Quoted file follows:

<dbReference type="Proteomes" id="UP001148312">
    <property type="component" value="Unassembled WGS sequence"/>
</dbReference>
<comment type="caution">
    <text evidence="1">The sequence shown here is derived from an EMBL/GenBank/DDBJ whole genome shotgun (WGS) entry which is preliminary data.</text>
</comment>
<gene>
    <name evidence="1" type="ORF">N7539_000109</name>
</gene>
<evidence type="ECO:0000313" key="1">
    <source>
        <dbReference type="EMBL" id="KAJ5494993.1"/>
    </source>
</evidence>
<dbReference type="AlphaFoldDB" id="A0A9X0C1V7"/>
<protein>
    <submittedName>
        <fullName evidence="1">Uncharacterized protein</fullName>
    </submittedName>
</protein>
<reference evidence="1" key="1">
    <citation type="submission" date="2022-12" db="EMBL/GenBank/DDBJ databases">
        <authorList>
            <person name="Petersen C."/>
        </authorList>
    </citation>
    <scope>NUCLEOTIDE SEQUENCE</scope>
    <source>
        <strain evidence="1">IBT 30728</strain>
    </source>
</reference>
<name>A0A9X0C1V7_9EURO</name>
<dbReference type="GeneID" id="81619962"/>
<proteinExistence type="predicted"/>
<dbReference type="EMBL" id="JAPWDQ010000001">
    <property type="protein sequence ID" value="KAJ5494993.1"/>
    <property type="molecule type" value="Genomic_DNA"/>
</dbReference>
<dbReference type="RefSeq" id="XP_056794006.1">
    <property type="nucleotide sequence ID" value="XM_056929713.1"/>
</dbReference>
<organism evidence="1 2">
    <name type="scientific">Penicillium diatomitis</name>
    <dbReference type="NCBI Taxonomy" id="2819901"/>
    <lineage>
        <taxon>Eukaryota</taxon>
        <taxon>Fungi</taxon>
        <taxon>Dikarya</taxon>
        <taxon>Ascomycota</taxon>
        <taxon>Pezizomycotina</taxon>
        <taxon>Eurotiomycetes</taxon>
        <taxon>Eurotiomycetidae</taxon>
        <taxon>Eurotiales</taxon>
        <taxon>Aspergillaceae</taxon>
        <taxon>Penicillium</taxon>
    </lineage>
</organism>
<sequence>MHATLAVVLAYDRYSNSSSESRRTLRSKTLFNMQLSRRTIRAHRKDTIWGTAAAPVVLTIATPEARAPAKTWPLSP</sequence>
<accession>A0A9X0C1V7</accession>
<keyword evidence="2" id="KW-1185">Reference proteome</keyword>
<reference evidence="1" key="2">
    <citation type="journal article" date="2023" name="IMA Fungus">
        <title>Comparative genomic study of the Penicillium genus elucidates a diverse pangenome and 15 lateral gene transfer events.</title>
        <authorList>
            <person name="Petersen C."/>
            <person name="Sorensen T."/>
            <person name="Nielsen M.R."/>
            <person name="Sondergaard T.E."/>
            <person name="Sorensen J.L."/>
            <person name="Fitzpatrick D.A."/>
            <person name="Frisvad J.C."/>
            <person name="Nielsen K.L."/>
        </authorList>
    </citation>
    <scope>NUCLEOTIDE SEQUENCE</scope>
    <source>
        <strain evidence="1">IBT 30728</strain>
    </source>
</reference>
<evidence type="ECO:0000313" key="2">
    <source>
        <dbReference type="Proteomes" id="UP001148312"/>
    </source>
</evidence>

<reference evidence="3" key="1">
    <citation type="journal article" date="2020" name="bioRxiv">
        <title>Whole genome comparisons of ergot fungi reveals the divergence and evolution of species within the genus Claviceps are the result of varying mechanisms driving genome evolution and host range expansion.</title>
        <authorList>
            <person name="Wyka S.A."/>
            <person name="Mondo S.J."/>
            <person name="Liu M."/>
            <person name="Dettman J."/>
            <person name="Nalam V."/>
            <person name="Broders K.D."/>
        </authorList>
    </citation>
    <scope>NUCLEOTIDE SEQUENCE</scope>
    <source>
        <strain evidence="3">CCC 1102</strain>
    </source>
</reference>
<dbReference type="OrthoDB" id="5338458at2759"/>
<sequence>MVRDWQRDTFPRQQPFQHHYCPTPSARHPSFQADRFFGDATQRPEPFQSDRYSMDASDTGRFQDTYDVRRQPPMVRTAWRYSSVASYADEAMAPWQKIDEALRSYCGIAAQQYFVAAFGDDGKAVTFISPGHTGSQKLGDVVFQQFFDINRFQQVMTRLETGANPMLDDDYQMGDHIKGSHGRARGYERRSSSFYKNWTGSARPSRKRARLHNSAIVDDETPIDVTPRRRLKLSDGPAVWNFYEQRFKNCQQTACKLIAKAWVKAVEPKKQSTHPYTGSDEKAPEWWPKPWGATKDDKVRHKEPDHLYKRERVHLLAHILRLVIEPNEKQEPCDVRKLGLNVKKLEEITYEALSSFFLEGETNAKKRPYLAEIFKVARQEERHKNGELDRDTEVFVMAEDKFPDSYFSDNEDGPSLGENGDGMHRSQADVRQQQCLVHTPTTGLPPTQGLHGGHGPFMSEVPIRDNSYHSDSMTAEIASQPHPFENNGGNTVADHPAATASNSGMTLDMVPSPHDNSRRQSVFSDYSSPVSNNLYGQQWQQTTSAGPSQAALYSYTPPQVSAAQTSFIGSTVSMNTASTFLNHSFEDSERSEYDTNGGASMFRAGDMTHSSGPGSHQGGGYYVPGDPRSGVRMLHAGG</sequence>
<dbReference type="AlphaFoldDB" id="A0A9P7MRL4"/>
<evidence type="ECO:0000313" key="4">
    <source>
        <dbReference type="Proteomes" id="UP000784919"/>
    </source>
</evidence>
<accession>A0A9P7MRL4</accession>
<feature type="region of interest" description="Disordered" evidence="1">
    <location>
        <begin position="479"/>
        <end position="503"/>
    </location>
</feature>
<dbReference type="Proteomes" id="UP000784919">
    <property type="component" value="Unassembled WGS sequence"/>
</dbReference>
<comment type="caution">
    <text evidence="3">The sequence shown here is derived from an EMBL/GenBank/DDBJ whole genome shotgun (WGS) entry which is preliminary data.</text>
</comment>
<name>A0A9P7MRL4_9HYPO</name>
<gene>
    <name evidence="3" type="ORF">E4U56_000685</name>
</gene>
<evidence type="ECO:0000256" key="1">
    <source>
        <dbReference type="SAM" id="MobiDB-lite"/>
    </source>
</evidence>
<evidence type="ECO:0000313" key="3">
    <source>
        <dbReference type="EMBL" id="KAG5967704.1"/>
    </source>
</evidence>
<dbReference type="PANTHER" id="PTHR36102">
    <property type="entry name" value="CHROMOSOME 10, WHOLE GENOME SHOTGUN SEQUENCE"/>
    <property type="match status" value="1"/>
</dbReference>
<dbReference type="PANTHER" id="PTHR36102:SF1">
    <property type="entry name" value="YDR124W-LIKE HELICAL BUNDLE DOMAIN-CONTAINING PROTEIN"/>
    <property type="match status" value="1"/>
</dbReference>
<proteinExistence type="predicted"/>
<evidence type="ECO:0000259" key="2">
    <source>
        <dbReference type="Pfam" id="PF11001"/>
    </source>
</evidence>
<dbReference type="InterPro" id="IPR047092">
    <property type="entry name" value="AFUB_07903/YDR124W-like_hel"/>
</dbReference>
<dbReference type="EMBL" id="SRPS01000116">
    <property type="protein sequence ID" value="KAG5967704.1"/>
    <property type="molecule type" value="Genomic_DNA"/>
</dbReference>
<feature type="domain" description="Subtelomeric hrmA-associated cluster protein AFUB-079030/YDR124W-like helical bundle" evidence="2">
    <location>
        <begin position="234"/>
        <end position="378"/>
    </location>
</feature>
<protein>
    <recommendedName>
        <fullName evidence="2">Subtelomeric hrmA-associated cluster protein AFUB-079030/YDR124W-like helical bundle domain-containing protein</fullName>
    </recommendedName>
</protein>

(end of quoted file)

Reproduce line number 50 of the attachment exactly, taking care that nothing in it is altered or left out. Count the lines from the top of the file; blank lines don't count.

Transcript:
        <taxon>Pezizomycotina</taxon>